If there are questions that are burning inside of you, or a relevant perspective that only you can share, do something. Respectfully ask your school board members, local principals and the superintendent to answer your questions. Share your concerns. Their contact info is public and it will be listed on your school district’s website.

School starts in just a few days, but there’s still time to make a difference. Your voice will be most useful in your home school district. But viruses don’t respect state lines or the borders between school districts, so this is a regional issue now, whether we like it or not.

Remember when our English and history teachers assigned novels and real-life accounts of people who helped save lives? Remember how we wrote papers and had passionate discussions about how, when the moment came, we’d take action to help someone who needed us? That moment is right now. Let’s be people our younger selves would be proud of.

I’m not speaking to you as a journalist. I’m speaking to you as the mother of a child who is too young to be vaccinated, and as a member of this community who just wants as many of us as possible to be alive at the end of this pandemic. I am willingly setting my journalistic objectivity aside because I just can’t be objective about people dying. There is no upside to losing people we love -- especially when we have the tools to prevent it.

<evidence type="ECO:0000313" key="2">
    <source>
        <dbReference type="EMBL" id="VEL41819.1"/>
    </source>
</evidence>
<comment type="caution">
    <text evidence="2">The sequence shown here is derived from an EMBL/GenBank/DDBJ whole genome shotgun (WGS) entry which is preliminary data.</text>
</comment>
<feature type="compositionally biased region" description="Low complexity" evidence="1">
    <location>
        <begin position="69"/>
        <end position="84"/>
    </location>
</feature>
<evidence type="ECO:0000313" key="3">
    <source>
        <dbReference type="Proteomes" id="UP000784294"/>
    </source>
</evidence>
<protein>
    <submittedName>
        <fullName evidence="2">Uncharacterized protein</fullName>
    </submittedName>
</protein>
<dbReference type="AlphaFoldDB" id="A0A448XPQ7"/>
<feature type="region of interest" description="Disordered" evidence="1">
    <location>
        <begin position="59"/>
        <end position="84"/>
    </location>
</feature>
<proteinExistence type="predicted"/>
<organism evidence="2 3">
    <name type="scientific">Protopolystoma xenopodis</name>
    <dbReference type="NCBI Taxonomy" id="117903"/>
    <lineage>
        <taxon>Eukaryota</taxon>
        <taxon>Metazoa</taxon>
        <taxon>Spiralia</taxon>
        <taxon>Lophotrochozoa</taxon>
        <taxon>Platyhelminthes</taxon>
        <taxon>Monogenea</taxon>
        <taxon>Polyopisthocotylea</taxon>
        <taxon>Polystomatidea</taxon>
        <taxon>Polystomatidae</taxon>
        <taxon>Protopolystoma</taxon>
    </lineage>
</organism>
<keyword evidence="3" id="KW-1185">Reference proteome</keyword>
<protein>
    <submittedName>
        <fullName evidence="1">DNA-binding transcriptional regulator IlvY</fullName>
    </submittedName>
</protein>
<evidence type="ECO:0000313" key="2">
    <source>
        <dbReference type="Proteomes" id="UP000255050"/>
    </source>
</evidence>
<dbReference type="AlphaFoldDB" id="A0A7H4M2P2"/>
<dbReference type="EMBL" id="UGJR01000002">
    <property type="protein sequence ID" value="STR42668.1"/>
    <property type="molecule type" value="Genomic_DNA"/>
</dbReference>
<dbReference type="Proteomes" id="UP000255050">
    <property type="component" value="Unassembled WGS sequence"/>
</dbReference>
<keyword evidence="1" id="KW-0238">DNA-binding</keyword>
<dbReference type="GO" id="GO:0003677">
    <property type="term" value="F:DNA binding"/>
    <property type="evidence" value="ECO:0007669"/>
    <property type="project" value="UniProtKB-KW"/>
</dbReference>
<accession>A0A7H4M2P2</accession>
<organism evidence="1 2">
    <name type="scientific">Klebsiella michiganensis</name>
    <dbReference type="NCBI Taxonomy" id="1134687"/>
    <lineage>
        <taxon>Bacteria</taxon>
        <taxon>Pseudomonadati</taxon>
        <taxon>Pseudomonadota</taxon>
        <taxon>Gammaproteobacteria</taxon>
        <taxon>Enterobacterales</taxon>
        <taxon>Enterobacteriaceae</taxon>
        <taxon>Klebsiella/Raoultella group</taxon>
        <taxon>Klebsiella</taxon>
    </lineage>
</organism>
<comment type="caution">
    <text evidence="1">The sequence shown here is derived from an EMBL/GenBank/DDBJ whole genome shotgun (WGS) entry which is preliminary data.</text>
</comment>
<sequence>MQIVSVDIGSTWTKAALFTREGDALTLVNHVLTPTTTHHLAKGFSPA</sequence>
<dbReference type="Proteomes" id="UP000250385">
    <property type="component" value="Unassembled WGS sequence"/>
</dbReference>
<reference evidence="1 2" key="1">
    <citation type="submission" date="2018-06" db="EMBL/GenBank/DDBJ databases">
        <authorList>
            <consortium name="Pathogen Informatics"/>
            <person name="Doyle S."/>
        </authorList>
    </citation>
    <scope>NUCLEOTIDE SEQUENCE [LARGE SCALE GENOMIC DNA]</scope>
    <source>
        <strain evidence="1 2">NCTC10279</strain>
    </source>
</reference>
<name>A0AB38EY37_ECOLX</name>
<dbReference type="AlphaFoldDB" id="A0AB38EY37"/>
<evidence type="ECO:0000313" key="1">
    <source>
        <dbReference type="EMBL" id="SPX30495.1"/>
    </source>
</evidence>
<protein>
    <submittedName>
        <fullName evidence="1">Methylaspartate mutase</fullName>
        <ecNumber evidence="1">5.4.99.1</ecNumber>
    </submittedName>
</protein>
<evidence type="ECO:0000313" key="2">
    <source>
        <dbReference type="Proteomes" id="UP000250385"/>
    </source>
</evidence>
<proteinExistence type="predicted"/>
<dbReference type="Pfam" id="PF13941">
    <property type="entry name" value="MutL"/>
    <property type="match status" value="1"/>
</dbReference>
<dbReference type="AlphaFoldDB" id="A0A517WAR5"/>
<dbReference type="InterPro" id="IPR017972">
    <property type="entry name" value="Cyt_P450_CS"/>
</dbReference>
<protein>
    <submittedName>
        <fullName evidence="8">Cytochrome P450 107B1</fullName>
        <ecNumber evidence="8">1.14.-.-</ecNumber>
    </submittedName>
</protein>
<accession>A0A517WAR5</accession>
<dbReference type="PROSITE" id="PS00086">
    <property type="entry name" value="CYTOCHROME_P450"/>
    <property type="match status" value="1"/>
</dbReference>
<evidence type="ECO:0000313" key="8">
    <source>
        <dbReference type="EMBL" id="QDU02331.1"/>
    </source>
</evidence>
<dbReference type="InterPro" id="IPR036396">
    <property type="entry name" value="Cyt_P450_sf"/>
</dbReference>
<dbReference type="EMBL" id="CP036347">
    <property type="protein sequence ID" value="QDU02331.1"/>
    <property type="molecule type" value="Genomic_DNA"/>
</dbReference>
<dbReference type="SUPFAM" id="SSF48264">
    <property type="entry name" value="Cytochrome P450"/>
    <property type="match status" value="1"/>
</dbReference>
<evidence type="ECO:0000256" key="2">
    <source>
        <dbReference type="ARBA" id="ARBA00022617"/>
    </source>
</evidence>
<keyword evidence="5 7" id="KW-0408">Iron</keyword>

If data, medical experts and COVID survivors haven’t convinced you that masks or contact tracing are necessary, I don’t delude myself that I will sway you. But I do want to thank you for reading this far. Analyzing data and considering other points of view requires focus and curiosity, even if you choose to refute what you observe. I know you want the best for our kids and our community, just like I do.

I envy your assurance. I don’t want the virus to multiply in the way that data and the lived experiences of people around the world predict that it will. It would be great if our community were the exception to the statistical rule. But while that’s possible, it’s not probable.

If you’re right, and the virus is fake news and masks don’t matter, then the worst thing that happens is kids have to wear masks and schools have to contact-trace for a few weeks longer than necessary. If you’re right, kids are inconvenienced. If the experts are right, kids die. These two outcomes are not equal.

That’s why we should do all we can to prevent the latter. Helping too much for too long is better than doing nothing. And it’s certainly better than rationalizing that hospitalized or deceased children are an unfortunate price to pay for economic recovery or getting back to normal. Even villains don’t say that part out loud.

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UPDATE:

On August 19, Fargo Cass Public Health released a statement regarding health officers’ ability to issue or enact mask mandates that would apply to North Dakota public schools.

“Fargo Cass Public Health is unable to enact a mask mandate,” said Justin Bohrer, Public Health Analyst at Fargo Cass Public Health.“The governing body is the only one that can do that. The governing body for Fargo Cass Public Health is the Fargo City Commission. Fargo Cass Public Health can recommend mitigation measures, including masking, but the Fargo City Commissioners are the ones that would need to take action on a mask mandate.”

For additional information, please read "Fargo Cass Public Health cannot issue or enact a mask mandate," in the NEWS section.